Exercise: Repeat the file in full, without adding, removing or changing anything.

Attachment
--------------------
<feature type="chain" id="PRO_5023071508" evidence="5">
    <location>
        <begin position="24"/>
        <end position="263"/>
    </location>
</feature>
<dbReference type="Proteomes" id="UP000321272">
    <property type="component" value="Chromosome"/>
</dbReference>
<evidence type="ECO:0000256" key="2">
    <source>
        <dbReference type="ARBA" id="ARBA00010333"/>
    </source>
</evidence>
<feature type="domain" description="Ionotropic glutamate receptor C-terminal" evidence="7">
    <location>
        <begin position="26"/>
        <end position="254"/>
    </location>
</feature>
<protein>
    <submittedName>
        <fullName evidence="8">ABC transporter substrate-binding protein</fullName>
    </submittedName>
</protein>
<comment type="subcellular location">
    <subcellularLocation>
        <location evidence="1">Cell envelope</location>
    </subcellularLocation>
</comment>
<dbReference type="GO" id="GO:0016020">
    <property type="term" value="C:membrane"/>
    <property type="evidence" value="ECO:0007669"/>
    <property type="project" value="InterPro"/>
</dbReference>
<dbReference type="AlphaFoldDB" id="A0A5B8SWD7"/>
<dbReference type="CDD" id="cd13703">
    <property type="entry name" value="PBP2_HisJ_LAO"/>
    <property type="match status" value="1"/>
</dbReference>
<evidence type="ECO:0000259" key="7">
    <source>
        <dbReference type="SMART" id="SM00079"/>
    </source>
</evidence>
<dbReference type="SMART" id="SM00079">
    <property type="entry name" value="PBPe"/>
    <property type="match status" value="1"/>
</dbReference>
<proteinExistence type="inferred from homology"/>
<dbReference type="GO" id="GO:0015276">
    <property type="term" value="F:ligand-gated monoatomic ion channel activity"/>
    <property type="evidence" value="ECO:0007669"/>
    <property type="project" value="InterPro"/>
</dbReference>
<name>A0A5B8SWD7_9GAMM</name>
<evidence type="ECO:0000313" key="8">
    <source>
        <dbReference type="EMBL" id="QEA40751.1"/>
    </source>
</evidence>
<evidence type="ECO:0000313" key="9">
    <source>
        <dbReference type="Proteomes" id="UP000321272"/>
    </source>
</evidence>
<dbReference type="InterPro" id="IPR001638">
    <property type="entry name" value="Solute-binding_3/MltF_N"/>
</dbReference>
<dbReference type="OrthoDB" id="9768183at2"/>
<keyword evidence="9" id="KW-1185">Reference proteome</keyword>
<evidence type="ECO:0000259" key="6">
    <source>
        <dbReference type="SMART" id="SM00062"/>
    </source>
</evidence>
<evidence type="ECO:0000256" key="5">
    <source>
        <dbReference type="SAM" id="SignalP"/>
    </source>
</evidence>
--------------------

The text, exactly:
<feature type="chain" id="PRO_5023071508" evidence="5">
    <location>
        <begin position="24"/>
        <end position="263"/>
    </location>
</feature>
<dbReference type="Proteomes" id="UP000321272">
    <property type="component" value="Chromosome"/>
</dbReference>
<evidence type="ECO:0000256" key="2">
    <source>
        <dbReference type="ARBA" id="ARBA00010333"/>
    </source>
</evidence>
<feature type="domain" description="Ionotropic glutamate receptor C-terminal" evidence="7">
    <location>
        <begin position="26"/>
        <end position="254"/>
    </location>
</feature>
<protein>
    <submittedName>
        <fullName evidence="8">ABC transporter substrate-binding protein</fullName>
    </submittedName>
</protein>
<comment type="subcellular location">
    <subcellularLocation>
        <location evidence="1">Cell envelope</location>
    </subcellularLocation>
</comment>
<dbReference type="GO" id="GO:0016020">
    <property type="term" value="C:membrane"/>
    <property type="evidence" value="ECO:0007669"/>
    <property type="project" value="InterPro"/>
</dbReference>
<dbReference type="AlphaFoldDB" id="A0A5B8SWD7"/>
<dbReference type="CDD" id="cd13703">
    <property type="entry name" value="PBP2_HisJ_LAO"/>
    <property type="match status" value="1"/>
</dbReference>
<evidence type="ECO:0000259" key="7">
    <source>
        <dbReference type="SMART" id="SM00079"/>
    </source>
</evidence>
<dbReference type="SMART" id="SM00079">
    <property type="entry name" value="PBPe"/>
    <property type="match status" value="1"/>
</dbReference>
<proteinExistence type="inferred from homology"/>
<dbReference type="GO" id="GO:0015276">
    <property type="term" value="F:ligand-gated monoatomic ion channel activity"/>
    <property type="evidence" value="ECO:0007669"/>
    <property type="project" value="InterPro"/>
</dbReference>
<name>A0A5B8SWD7_9GAMM</name>
<evidence type="ECO:0000313" key="8">
    <source>
        <dbReference type="EMBL" id="QEA40751.1"/>
    </source>
</evidence>
<evidence type="ECO:0000313" key="9">
    <source>
        <dbReference type="Proteomes" id="UP000321272"/>
    </source>
</evidence>
<dbReference type="InterPro" id="IPR001638">
    <property type="entry name" value="Solute-binding_3/MltF_N"/>
</dbReference>
<dbReference type="OrthoDB" id="9768183at2"/>
<keyword evidence="9" id="KW-1185">Reference proteome</keyword>
<evidence type="ECO:0000259" key="6">
    <source>
        <dbReference type="SMART" id="SM00062"/>
    </source>
</evidence>
<evidence type="ECO:0000256" key="5">
    <source>
        <dbReference type="SAM" id="SignalP"/>
    </source>
</evidence>